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Where Happy Little Bluebirds Fly

Where Happy Little Bluebirds Fly

It’s a famous song from a famous movie, the Wizard of Oz.  But we don’t have to go “over the rainbow” to see bluebirds because these bright little fellows live right here in East Texas!  Weighing in at a mere 1 ounce, Eastern Bluebirds are only about 6” long with a 9” wingspan.  The males have stunning bold blue backs and rust brown breasts, while the females are more muted in color with less blue and more brown.  Be aware that bluebirds are insect eaters, not seed eaters, and you won’t attract them to your feeders unless you have a grub or mealworm feeder.  

A little human intervention with nest boxes has gone a long way to increase bluebird numbers.  The native population has been under heavy attack for decades by an invasive European species, the common house sparrow.  This one invasive sparrow aggressively kills nesting bluebirds and chicks so that they can take over nesting sites for their own use.  To counter this, people can build nest boxes with hole sizes that preclude house sparrows from entering.  The boxes sit on poles about 5-6’ off the ground and have metal stovepipe predator guards below them to prevent other predators, such as raccoons and snakes, from stealing eggs and killing chicks.  The Texas Master Naturalists are among the organizations which have installed and maintained nest boxes in various East Texas parks.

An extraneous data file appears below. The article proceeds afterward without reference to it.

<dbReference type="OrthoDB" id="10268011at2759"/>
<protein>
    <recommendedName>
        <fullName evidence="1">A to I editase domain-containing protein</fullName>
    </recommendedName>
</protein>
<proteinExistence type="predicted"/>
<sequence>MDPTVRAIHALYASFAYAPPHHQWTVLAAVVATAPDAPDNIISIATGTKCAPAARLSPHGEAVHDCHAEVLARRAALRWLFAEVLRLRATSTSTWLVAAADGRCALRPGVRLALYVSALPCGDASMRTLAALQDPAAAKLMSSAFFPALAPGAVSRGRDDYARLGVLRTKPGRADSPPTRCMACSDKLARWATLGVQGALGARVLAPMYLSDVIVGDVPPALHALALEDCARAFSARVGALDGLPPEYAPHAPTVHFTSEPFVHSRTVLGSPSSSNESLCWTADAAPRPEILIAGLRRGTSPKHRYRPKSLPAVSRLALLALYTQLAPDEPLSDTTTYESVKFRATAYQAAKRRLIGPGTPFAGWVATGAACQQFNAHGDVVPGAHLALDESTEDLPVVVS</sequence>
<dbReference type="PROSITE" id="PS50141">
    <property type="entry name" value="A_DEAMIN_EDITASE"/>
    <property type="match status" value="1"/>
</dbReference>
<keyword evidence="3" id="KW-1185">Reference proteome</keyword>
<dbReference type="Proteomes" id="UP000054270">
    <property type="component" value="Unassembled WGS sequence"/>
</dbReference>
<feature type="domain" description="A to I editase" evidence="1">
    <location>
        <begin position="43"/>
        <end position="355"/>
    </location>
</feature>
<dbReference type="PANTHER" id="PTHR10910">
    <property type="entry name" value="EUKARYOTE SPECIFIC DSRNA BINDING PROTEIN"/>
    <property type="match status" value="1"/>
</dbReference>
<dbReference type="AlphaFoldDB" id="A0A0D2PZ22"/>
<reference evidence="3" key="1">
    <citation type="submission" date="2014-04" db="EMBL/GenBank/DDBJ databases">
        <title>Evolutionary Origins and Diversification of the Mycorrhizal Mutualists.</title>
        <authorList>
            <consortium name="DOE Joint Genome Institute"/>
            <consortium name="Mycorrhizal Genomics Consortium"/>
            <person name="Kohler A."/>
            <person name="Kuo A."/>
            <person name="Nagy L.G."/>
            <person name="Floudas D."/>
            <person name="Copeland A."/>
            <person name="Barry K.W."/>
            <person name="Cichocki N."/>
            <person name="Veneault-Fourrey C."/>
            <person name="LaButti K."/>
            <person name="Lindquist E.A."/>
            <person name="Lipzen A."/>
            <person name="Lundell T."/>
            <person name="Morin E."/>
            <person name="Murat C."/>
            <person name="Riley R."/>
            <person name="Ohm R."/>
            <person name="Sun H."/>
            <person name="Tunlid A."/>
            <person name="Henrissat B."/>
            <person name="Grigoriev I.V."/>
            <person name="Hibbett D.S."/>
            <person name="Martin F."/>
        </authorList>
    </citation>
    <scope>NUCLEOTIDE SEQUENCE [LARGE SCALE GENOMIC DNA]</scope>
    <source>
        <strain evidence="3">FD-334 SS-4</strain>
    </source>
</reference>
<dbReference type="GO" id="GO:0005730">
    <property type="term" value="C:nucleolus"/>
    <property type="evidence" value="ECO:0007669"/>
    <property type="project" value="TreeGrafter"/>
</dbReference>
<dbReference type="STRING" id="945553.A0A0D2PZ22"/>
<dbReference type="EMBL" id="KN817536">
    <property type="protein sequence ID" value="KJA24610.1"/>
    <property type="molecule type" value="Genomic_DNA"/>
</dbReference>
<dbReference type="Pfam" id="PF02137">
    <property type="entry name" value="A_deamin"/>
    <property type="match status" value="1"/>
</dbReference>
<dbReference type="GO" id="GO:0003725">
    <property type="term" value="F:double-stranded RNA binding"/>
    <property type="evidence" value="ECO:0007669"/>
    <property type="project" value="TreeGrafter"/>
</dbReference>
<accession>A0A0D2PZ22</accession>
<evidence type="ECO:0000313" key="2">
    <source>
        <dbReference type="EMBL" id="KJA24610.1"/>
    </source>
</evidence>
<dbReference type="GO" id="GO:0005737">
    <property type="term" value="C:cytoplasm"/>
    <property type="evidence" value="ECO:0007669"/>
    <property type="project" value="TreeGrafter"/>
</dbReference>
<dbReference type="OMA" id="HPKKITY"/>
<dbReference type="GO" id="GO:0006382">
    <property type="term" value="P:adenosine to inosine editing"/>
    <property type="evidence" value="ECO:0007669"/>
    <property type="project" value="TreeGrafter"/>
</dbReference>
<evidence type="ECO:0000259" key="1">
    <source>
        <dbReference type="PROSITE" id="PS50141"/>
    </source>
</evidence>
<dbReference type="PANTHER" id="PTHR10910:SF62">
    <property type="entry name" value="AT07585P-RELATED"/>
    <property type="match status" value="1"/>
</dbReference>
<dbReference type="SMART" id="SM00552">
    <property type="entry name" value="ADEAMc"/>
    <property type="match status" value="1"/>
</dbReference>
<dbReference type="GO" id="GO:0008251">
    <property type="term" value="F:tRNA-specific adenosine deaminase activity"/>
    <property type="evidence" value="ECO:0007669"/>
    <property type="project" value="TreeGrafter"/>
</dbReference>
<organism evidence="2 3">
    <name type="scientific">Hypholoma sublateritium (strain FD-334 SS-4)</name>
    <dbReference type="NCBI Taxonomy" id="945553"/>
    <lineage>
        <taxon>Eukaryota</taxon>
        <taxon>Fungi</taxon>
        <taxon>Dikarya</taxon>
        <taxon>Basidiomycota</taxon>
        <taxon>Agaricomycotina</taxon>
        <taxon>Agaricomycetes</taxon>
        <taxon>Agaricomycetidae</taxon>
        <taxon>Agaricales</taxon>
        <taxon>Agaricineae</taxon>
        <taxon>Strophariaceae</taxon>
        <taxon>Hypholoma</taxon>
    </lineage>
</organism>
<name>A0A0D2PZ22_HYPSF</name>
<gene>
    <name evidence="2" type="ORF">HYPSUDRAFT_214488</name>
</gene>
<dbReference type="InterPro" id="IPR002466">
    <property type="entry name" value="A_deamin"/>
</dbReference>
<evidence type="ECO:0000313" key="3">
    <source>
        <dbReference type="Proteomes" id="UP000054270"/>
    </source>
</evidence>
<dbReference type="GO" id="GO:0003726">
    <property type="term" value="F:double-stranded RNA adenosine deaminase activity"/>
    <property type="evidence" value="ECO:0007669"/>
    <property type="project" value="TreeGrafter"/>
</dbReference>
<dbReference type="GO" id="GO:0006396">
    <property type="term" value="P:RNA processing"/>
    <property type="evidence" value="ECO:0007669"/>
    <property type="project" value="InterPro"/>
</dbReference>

Trinity River Authority’s Wolf Creek Park provides an excellent example of successfully increasing their bluebird population.  Due to the installation of multiple nest boxes, and the Master Naturalists’ seasonal observations and box management, Wolf Creek Park has fledged almost 80 bluebird chicks into their park over the last 6 years!  Nesting season lasts about 4 months, and the birds generally have 3 broods per season with multiple eggs and chicks in each brood.  The nesting, egg and chick data is then uploaded to Cornell Lab of Ornithology’s Nest Watch program every season.  Along with several other nesting birds, Cornell tracks bluebird breeding activity though this citizen scientist program.  

Attracting bluebirds to your own yard may be much easier than you think.  Below are a few excellent online resources to help you.  May the “Bluebirds of Happiness” sing in your yard!

  • texasbluebirdsociety.org   
  • sialis.org   
  • Nestwatch.org   

Learn more about the incredible nature in our area by joining a chapter of the Texas Master Naturalist organization.  To find a chapter close to you, or to read about the state program, go online to www.txmn.org.  Volunteer and get involved!

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